Grooming Green Entrepreneurs

The University of New Hampshire serves local and statewide business by funding and training entrepreneurs who want to launch green startups.
Grooming Green Entrepreneurs

Some of today’s most exciting new startups are built around sustainable products and green manufacturing, which have many advantages for businesses big and small. Sustain-able businesses can be a source of job growth during a down economy; they can lower operating costs as well as environmental costs; and they can lessen our dependency on fossil fuels by diversifying the energy sources we use.

But the green marketplace is challenging, and many new ventures have difficulty commercializing green technologies, developing new market niches, raising money, and finding staff. This is where business schools come in. They not only can train their students to work in green enterprises, they can help local entrepreneurs launch and commercialize their businesses, thereby improving local economies and strengthening the schools’ ties to their communities.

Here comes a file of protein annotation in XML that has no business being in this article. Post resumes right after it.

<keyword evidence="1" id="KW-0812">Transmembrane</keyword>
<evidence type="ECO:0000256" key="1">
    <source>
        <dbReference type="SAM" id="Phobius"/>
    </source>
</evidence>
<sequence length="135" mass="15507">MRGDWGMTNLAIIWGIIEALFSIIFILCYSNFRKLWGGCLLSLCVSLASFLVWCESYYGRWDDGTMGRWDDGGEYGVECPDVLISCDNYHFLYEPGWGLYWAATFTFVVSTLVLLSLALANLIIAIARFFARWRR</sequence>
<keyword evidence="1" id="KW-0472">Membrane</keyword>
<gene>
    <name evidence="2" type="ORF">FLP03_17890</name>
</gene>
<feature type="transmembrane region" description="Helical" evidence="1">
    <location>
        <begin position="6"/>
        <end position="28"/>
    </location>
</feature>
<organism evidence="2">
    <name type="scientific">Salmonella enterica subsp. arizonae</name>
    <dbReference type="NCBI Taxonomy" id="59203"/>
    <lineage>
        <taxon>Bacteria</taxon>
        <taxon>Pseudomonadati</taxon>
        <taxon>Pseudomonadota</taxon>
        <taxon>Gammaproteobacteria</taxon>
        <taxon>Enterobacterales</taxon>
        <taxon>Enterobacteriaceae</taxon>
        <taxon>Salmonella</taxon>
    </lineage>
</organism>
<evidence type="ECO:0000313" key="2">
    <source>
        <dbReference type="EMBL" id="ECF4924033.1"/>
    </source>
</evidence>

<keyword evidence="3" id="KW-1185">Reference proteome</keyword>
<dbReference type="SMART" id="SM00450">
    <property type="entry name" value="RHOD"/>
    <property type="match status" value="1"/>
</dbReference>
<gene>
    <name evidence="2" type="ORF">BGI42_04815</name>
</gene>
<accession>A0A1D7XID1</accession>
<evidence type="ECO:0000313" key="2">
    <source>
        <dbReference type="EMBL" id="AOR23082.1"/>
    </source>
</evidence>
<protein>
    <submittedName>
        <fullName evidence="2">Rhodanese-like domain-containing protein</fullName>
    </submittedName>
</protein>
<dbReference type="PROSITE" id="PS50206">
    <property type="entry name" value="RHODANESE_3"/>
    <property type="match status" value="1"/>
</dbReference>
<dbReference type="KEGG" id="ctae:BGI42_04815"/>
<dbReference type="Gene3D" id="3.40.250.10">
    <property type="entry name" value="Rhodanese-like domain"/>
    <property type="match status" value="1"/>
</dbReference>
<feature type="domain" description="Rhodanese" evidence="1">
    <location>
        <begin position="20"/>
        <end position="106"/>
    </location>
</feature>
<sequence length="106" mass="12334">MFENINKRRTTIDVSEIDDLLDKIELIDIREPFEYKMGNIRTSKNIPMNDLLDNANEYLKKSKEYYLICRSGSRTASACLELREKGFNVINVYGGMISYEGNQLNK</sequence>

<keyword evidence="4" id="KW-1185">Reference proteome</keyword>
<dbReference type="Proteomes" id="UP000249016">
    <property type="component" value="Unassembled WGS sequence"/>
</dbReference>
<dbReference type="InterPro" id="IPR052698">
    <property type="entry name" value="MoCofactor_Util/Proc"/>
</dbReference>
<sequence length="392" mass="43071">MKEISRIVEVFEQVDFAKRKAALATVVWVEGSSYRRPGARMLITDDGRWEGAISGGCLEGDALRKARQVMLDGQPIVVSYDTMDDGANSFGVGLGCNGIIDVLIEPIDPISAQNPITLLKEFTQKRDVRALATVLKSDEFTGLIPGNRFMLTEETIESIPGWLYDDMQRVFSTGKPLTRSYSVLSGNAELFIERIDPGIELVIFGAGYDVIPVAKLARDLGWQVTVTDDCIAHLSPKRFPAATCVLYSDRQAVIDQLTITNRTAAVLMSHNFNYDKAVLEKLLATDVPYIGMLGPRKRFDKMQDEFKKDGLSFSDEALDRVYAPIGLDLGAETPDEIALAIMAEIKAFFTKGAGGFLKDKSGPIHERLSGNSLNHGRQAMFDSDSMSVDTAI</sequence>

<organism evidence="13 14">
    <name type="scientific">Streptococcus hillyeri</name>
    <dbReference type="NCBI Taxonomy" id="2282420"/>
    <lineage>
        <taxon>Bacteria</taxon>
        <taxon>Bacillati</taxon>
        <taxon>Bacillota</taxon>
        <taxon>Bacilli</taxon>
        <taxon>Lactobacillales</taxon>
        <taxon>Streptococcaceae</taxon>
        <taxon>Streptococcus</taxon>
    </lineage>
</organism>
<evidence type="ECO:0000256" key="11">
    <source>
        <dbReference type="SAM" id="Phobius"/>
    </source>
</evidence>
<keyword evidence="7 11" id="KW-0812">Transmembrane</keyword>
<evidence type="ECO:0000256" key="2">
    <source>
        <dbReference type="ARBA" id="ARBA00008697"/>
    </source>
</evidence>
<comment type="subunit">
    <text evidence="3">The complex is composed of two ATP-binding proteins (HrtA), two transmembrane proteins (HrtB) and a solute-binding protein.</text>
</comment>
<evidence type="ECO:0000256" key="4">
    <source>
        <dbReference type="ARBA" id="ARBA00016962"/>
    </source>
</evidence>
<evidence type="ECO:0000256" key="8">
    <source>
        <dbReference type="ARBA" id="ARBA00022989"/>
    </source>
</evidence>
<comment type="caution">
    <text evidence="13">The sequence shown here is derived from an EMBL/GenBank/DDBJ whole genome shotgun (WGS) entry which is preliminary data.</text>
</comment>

In 2010, the University of New Hampshire’s Peter T. Paul College of Business and Economics partnered with the state of New Hampshire to create Green Launching Pad (GLP), an initiative designed to stimulate activity in clean tech industries throughout the state. This green technology commercialization program, which is partially funded by the U.S. Department of Energy, connects entrepreneurs and private industry with faculty, students, and state-level resources.

Our goal is to have positive impact across five dimensions: environment, economy, energy, entrepreneurship, and education. The lessons we’ve learned can help other schools stimulate green tech in their own states.

How It Works